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tv   CBS Evening News With Scott Pelley  CBS  September 30, 2015 5:30pm-6:01pm PDT

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>> pelley: heavy rain and flooding hit the east coast. and it could be just the beginning. hurricane joaquin is on the way. also tonight, the world just got more dangerous with u.s. and russian warplanes in the same skies on opposite sides. refinery disasters, the one that happened and the bigger one that almost did. and a way of life is coming to an end for the gladesmen. >> my grandfather used to take me out here when i was a kid. captioning sponsored by cbs this is the "cbs evening news" with scott pelley. >> pelley: this is our western edition. have a look at the rain in maine. cars up to their gas caps, a storm system is whipping up scenes just like this all the way from florida to new england.
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it's likely to get worse with hurricane joaquin now threatening the east coast. chip reid is in virginia where an emergency has been declared. >> reporter: sheets of driving rain pummeled the northeast wednesday. a half foot of rain fell in some areas. it came down in buckets, almost literally. the streets of downtown portland, maine, flooded dramatically, though the waters quickly receded. >> this is insane. it looks more like rapids. it's unbelievable. >> reporter: rush hour was a slog in providence, rhode island. some cars ended up with about as much water inside as out. the system, which drenched coastal alabama and florida over the weekend and hit virginia and the mid-atlantic yesterday has now pretty much moved into canada. but the ground here is now well saturated, a date with hurricane joaquin next week could bring much more serious flooding. >> you know this is ground zero.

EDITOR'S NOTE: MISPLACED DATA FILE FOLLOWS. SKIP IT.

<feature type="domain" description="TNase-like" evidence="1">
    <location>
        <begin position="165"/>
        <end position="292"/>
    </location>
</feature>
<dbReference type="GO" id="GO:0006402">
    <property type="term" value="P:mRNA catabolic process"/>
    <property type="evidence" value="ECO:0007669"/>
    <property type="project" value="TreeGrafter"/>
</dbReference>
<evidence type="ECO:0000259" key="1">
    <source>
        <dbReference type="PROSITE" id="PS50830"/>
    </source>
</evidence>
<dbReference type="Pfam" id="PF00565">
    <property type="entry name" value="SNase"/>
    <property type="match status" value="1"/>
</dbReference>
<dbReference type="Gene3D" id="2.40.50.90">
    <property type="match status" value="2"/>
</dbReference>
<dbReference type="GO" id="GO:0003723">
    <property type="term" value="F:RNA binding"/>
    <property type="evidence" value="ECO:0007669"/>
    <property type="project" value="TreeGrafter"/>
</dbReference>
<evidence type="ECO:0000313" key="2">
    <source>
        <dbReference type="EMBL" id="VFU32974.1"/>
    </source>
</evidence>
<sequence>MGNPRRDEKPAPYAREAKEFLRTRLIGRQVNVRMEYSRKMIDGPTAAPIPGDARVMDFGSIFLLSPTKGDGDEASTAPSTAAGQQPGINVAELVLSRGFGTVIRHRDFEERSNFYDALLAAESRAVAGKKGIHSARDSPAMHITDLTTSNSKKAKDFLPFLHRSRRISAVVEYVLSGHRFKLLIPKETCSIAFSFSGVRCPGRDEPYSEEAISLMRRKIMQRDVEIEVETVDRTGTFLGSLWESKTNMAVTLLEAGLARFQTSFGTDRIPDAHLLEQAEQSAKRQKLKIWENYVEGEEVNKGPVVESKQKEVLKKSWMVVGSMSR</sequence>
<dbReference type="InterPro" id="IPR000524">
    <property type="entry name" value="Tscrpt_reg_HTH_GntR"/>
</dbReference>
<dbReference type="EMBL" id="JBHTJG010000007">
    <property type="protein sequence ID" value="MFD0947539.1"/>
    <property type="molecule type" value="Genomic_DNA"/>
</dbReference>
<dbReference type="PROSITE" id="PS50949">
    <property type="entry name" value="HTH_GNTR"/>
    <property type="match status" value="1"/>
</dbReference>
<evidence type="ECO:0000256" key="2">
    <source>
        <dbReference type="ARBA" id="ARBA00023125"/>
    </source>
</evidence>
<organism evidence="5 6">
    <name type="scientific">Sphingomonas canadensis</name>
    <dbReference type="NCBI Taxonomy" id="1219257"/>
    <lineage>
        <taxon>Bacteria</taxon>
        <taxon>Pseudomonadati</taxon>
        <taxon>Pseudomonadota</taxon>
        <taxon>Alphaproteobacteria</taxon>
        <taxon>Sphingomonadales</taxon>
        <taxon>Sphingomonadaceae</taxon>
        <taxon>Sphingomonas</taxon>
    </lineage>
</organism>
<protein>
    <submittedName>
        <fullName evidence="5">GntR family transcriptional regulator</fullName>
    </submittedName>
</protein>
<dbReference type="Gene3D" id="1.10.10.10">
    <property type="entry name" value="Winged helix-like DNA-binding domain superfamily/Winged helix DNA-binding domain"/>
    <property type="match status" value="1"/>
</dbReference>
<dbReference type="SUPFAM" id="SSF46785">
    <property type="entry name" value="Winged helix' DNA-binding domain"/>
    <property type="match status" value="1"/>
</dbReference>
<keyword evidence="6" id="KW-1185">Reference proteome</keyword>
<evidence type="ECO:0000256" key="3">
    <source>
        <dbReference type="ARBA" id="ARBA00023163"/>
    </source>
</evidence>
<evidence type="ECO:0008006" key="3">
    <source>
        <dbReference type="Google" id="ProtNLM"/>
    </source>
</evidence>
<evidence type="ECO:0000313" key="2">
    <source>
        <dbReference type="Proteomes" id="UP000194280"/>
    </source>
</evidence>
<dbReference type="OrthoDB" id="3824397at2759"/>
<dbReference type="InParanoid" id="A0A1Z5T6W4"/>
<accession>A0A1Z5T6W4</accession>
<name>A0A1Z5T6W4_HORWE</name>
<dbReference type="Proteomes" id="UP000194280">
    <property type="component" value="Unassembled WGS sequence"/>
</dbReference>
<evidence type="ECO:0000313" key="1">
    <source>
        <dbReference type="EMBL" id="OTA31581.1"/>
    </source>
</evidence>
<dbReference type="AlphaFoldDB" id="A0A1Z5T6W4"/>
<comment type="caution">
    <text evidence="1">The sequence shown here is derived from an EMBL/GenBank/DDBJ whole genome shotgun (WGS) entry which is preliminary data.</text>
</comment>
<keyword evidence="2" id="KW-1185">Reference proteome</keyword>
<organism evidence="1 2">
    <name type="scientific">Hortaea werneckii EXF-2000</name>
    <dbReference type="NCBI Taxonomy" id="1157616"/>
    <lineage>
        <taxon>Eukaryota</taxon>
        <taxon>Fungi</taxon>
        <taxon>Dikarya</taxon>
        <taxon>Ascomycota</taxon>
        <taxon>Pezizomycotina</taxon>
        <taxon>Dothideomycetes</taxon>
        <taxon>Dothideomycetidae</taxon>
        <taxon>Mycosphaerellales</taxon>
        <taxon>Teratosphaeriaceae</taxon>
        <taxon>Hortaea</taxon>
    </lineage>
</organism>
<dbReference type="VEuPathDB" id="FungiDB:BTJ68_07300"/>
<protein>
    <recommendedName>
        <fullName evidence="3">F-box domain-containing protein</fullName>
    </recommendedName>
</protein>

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>> reporter: george stables run a charter boat company in alexandria in virginia. he remembers the damage hurricane isabel did. >> we can handle a storm surge. we can't handle 70, 80, 90 mph winds. >> reporter: it doesn't take much for the potomac river, which you see behind me, to overflow its banks. back in 2003 where i'm standing was under ten feet of water and dozens of homes and businesses were flooded. scott, you can imagine people around here are hoping it doesn't turn out that way this time around. >> pelley: chip reid, thanks. now with the latest on the hurricane, we turn to lonnie quinn, the chief weather caster of our cbs new york station, wcbs. lonnie, what do we know? >> reporter: we're talking about some big changes, not so much in the intensity but definitely the track. according to the national hurricane center, a category one, 85 mph, 96 mph winds is a cat two. that's what they think is going to happen. the track will push off west,